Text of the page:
Wine Notes

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For many people, champagne (or rather sparkling wine, since “champagne” refers to one particular French sparkling wine) is only appropriate for special occasions. This is in large part because actual champagne seems expensive and intimidating.

But the array of available sparkling wines permits bubbly newcomers to ease their way into it with little fuss.

We asked Steve Kennett, manager of Tulsa’s Old Village Wine & Spirits to guide us on an introduction.

The recommendation: Kennett says that Roederer Anderson Valley Brut is a terrific, well-balanced sparkling wine from the same company that creates Cristal. “Brut” signifies a dry wine, generally favored by many aficionados. An “extra dry” sparkling wine is actually less dry than Brut, Kennett explains. Coming in at around $20, this California wine is a terrific bubbly primer.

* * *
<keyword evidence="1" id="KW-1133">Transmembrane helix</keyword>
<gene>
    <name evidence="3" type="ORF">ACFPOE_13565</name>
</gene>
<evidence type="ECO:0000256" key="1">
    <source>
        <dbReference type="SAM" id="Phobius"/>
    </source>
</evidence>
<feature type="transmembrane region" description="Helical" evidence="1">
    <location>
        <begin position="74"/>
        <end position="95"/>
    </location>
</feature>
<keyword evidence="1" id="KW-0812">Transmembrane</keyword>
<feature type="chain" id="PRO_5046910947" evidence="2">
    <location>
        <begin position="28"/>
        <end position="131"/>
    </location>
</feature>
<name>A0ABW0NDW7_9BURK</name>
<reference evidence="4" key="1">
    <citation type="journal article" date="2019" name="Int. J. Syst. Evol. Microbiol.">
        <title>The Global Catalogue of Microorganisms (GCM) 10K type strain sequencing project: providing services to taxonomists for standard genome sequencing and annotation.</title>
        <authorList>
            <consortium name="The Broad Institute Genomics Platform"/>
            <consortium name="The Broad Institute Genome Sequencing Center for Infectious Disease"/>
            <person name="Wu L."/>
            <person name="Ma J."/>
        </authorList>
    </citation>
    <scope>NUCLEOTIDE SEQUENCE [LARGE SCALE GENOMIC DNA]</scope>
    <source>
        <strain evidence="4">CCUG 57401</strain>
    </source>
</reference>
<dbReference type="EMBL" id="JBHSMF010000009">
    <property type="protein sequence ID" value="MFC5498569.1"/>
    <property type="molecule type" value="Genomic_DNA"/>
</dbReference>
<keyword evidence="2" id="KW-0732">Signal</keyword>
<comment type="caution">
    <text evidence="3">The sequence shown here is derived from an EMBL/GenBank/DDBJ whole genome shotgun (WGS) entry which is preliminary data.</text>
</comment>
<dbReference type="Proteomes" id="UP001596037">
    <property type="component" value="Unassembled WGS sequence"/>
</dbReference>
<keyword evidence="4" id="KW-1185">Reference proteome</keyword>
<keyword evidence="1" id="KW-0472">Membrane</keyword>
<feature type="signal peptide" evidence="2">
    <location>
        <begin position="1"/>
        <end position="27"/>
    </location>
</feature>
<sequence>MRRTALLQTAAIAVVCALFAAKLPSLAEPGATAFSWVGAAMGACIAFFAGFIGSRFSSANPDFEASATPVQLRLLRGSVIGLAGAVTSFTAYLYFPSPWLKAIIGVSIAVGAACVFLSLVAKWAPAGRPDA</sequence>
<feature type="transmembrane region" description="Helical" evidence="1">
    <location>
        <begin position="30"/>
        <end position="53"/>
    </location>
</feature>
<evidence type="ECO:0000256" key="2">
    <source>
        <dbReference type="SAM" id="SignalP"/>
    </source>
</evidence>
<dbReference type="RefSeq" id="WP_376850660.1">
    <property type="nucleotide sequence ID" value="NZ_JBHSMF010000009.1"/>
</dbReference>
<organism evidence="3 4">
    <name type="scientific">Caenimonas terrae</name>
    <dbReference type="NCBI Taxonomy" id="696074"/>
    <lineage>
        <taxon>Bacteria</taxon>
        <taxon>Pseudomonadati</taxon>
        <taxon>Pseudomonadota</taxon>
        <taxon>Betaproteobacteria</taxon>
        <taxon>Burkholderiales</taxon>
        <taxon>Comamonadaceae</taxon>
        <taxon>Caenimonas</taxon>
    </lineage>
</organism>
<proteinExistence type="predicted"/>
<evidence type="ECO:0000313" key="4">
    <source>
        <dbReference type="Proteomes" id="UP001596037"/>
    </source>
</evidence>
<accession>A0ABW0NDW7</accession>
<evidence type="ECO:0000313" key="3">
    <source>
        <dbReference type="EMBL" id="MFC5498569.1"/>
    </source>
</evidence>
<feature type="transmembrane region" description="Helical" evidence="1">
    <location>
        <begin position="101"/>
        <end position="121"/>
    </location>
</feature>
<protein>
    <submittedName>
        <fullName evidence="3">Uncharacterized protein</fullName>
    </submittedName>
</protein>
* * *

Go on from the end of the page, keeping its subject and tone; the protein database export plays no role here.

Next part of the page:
If you like this, try: The fruit-forward, tart sparkler Domaine Saint Vincent Brut is solid and introduced New Mexico wines to many. At $10-$12, it’s as amenable to drinking as it is to mixing in a cocktail. Domaine Carneros Brut, at around $20-$25 is a winner in the mid-range. Rare premium wines can’t be found just anywhere, but one can just as easily impress with the reigning king of deluxe champagnes, Cristal, at about $275. Now that’s a special event wine.

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